Movement and Body Language
‘The body doesn’t lie. Everything begins with and from the body. The mind and the body do not function separately – they are intimately linked as an organic whole.’ (White, HR).
This explains why when I am super stressed I cannot remember choreography and why in auditions it is more difficult to pick up basic movement.
The aim of this RCS unit for me is to enable dancers to achieve quality of movement to improve dance technique, expression and prevent injury. Laban described human movement in terms of four qualities and observed the unique workings of each of these in human beings. He worked from the premise that the way a person moved represented what was going on unconsciously in their inner world. Both Laban and Jung, proposed that when you extend or balance the vocabulary of one, the other likewise shifted and transformed so expanding and enriching the experience of the individual. As a teacher it is essential that we enable students to overcome barriers to expressive movement and teach in a manner that allows expression using the bodies facility. Laban’s theories can be viewed in three parts: what moves; how do we move and where do we move?
This might be the whole body, creating different shapes, stretching, twisting and the like. It could, however, be parts of the body, limbs or the upper half or lower half.
How do we move?
Laban identified the four movement qualities as being: Flow, Weight, Space, and Time. He observed the outer use of these four elements and used them as tools to work with the inner world.
- Flow is linked to feeling – it can be free or bound. Free flow moves endlessly on and on and can be difficult to end. Bound flow starts and stops, it has a pizzicato feel to it and is much less spontaneous and more rigid.
- Weight is linked to intention – it can be firm or fine. The energy or force which is used to do things may relate to firm or fine purpose.
- Space is linked to thinking or attention – it can be direct or indirect and relates to the way a person inhabits and learns about the world.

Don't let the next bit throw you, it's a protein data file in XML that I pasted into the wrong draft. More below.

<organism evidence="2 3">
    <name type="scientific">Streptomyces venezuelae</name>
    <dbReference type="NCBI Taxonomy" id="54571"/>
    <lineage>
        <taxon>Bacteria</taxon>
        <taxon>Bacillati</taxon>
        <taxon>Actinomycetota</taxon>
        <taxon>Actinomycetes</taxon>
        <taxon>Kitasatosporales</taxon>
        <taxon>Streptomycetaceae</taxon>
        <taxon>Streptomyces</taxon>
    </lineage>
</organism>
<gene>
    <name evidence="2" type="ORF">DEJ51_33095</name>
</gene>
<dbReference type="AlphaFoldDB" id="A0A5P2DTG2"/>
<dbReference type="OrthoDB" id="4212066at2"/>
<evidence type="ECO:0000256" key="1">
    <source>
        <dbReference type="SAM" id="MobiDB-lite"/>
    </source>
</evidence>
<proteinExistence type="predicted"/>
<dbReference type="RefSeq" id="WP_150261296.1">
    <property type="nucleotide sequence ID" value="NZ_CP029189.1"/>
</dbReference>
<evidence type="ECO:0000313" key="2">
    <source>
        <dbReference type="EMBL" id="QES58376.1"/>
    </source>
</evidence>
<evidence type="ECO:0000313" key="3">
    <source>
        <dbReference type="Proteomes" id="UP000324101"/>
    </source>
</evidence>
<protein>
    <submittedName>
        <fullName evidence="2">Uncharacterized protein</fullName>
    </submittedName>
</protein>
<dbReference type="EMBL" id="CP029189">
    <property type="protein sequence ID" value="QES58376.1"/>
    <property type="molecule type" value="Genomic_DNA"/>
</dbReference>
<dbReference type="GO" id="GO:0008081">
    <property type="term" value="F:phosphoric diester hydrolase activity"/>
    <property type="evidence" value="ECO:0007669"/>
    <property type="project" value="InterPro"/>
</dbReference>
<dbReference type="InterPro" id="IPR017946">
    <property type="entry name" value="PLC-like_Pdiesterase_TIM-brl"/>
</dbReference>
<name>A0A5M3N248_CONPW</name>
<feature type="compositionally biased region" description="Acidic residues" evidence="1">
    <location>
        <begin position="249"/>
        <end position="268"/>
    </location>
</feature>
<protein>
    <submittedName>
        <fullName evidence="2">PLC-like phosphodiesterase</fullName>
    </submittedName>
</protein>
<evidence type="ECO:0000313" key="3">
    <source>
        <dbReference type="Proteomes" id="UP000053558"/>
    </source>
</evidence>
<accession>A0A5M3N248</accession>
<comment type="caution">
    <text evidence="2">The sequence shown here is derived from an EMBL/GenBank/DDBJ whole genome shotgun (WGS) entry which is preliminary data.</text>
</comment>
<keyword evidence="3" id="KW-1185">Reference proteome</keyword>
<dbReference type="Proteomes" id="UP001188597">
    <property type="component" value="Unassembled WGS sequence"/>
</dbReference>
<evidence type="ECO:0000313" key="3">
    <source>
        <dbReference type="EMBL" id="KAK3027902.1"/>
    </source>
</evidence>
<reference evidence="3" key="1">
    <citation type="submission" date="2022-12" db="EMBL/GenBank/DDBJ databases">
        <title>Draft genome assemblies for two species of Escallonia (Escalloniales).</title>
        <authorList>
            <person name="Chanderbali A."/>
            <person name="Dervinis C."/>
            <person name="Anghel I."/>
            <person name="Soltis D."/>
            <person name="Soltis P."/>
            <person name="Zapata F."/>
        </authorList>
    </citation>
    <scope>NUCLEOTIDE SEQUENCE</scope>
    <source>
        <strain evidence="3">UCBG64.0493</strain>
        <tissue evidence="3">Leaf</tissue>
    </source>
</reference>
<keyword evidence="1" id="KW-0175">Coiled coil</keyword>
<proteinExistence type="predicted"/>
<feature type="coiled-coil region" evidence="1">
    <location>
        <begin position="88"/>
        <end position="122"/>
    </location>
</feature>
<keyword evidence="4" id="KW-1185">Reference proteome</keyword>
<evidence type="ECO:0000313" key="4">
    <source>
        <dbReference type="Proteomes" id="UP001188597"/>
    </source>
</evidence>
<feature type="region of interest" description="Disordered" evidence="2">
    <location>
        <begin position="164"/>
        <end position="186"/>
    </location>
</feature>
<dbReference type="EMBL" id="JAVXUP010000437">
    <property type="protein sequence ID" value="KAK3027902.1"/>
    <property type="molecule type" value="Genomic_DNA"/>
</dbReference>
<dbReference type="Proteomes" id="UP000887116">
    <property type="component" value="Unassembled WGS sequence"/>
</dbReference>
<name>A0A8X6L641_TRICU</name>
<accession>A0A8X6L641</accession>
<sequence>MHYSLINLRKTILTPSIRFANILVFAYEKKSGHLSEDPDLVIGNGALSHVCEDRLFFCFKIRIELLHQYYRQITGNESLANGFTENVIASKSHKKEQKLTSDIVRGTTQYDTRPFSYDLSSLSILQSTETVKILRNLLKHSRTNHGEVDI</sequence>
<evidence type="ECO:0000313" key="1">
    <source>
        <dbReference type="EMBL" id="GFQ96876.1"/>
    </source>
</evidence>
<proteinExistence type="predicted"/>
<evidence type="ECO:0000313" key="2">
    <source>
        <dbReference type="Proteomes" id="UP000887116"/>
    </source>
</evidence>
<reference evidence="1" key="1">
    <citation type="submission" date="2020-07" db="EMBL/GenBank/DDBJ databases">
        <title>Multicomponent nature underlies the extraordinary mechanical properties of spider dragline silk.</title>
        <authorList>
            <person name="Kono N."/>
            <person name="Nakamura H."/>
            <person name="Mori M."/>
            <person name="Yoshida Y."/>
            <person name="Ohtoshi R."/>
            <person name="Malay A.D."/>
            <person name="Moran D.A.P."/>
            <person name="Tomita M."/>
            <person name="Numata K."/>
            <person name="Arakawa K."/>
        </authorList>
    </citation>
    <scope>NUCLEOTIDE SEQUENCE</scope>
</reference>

- Time is linked to decision-making – it can be sudden or sustained and relates to the speed at which choices are made.
Where do we move?
Here we are considering the awareness of the moving body in the environment of the space around us and identifying our own moving body. Are we moving in our own personal space or in a wider arena, general space.
Experiential creative movement explores these qualities, leading towards extending a movement vocabulary, giving insight and awareness of others through movement.
I have started my lesson plan for Sunday based on these three questions: I am devising ways that learners can embody movement actions to present technical quality. I have sections exploring flow, weight, space and time and use guided discovery then participant-led sections to teach movement, facilitate the correct movement and let students experiment with the movement. I consider movement by individual body parts and build to a coordinated approach before finally working with a partner. I have incorporated all Mossen’s teaching styles at appropriate points or within tasks.
Strategies include group, partner and solo working; use of props; demonstrations by students; use of tone of voice and adjectives. I have differentiated material to allow everyone to participate and adhere to the learning objectives. I have expanded the idea of where we move by considering movement in space/path and in zero gravity.
I have accounted for each learning style in each activity by including recorded sound, music, visual demonstrations, props and imagery.
I will post my lesson plan when I complete it as the details of teaching and learning styles are presented there. As usual, I have enough content for a lesson and a half and need to identify what is most important.